Sunday, November 14, 2010

Andrew Miller

A couple days ago, the Red Sox traded relief pitcher Dustin Richardson to the Marlins for one-time prospect Andrew Miller. Only three years ago, Miller was one of the key pieces that brought the Tigers Miguel Cabrera (and Dontrelle Willis). Now he is being dumped for a low-upside lefty reliever. The #6 pick in the 2006 draft, he may have gone first overall if the Royals weren't scared off by his bonus demands.

Miller had an excellent college career at the University of North Carolina. He left school as their all time strikeout leader, and formed the best one-two pitching combination in the country with a fellow flamethrower named Daniel Bard. After being drafted sixth overall, Miller has ranged from mediocre to downright bad in professional ball, bottoming out with a 8.54 ERA between the rotation and bullpen for the Marlins in 2010. So is Miller a guy with a chance to take advantage of his change of scenery? Or is destined to be remembered as one of the great busts of the last decade?

What has gone wrong with Miller? Maybe the best response to that is to ask what HASN'T gone wrong with him. Digging a little deeper though, we find an odd development path. After 3 games in the minors after singing in 2006, Miller was brought up to the Tigers and showed flashes of his brilliant stuff in the bullpen. Following that, there was some sentiment to put him in the rotation to start the 2007 season. The Tigers were wisely patient, making 13 starts at three levels before being called up to the Tigers.

After going to the Marlins in the Cabrera trade, things started to go horribly wrong. Fighting some injury problems, inconsistency, and being bounced around the system, Miller never seemed to develop on any level. His shaky control got worse and worse, his approach to pitching grew more timid, and in 2010 the bottom completely fell out. The approach to pitching is what stands out most to me, and I think it is fair to blame the Marlins. First of all, why has Miller only pitched 17.2 innings in his whole career in AAA? With his results poor and his confidence shot, shouldn't he have been sent to New Orleans and given a solid 100 to 125 innings to work out the kinks? If he failed as a starter, he could have been tried as a reliever. Instead, the Marlins tried to have him work out his problems at the major league level, and the results to that strategy were predictable. Now Miller finds himself out of options, so he cannot be sent to the minors, but with a new team that has had some success developing young pitchers with control issues.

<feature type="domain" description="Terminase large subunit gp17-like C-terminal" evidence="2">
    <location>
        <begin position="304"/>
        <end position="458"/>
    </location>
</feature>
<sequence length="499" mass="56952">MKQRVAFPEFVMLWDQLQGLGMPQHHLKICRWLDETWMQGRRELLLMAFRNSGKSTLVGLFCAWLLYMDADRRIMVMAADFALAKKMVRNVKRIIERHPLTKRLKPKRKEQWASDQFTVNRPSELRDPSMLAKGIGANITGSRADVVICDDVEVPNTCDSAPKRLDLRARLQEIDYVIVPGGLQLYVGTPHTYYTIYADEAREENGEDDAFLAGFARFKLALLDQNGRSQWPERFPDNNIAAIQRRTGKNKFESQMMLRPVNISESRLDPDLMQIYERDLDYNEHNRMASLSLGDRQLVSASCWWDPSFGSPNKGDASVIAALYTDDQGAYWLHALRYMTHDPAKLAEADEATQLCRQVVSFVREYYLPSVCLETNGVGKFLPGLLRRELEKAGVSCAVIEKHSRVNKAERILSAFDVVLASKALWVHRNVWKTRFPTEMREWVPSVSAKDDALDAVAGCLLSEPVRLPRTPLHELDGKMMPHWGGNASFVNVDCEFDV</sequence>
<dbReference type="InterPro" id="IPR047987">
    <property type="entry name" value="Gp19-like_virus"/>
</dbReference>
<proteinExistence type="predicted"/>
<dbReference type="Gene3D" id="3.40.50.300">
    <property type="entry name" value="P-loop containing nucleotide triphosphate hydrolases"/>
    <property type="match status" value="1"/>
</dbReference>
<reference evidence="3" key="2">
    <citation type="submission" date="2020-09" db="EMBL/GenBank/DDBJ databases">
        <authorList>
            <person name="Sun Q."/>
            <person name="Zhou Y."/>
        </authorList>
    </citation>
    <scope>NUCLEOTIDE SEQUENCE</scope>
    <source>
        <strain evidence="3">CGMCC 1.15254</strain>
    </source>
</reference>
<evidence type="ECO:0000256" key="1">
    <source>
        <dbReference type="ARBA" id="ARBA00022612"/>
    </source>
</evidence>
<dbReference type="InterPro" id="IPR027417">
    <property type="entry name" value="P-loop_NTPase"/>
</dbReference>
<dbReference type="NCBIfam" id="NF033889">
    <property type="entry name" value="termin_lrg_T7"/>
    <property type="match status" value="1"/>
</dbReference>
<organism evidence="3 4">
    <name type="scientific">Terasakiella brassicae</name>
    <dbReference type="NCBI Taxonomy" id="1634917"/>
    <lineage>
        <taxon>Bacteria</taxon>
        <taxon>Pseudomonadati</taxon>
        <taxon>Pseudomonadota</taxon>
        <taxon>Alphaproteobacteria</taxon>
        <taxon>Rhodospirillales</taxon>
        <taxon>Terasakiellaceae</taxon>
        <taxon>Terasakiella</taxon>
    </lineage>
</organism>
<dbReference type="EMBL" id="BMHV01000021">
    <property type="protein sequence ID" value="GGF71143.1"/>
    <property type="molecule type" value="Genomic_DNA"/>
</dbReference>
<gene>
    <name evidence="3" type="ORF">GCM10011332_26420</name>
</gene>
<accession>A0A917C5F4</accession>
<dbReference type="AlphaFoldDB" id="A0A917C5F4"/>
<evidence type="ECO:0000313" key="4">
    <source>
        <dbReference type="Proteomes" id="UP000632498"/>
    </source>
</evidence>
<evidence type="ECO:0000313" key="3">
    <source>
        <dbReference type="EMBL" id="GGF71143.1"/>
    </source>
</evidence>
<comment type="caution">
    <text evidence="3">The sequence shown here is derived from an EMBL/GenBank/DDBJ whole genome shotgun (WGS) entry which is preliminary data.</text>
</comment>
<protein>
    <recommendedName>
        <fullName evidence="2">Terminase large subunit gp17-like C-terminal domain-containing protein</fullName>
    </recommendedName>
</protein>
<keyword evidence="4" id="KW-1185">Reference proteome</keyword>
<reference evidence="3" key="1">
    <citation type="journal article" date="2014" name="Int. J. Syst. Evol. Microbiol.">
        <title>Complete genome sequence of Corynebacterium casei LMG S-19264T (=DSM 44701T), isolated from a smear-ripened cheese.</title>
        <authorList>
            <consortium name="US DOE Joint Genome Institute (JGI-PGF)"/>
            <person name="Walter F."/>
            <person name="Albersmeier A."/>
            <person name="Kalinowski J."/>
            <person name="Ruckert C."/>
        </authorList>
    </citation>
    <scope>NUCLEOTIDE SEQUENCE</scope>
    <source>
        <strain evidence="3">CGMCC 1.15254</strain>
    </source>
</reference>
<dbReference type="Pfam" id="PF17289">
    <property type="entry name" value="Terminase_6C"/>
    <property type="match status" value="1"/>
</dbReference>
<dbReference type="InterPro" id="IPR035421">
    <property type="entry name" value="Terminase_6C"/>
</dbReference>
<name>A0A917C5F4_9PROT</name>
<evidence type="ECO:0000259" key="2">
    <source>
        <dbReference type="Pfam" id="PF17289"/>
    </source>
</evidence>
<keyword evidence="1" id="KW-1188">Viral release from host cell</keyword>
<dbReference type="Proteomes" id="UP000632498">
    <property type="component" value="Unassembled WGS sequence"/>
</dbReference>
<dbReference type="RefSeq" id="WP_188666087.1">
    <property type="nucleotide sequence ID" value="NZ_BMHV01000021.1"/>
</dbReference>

With the Red Sox, the logical assumption is that he is going to be pitching out of the bullpen. With Jon Lester, Josh Beckett, John Lackey, Clay Buchholz and Daisuke Matsuzaka all under contract, the Red Sox are pretty well set there, but they had one of baseball's worst bullpens in 2010. Can Miller harness his stuff and be an effective reliever?

There is a theory, which I believe has merit, that starting pitchers who have control issues, but keep the ball in the park, will often be more effective in the bullpen. The thinking is that, with a little more juice on the fastball pitching in shorter stints, one is able to increase the strikeouts enough to balance out the walks. So suppose a player has 150 strikeouts and 90 walks in 150 innings. over 50 innings, he may be able to keep the walk rate the same, giving him 30 and increase the K's 15-20%, getting that strikeouts around 60. In close to 300 career innings, Miller has 238 strikeouts, 174 walks, and allowed 28 home runs. So I think that the skills are in place to translate into an effective reliever. However, that hasn't happened so far in the majors - he has a 6.83 ERA in the bullpen, compared with 5.74 as a starter. Another issue is that he has never been more effective against lefthanded hitters than righties, so Terry Francona will need to be cognizant that Miller would be miscast as a one-out situational guy.

So, while it is impossible to tell whether Miller can make the transition, all while moving to the more difficult league, it is a low-risk, high-reward move for the Red Sox, and a chance for Miller to work with Curt Young and Mike Cather, two of the best pitching coaches in the business.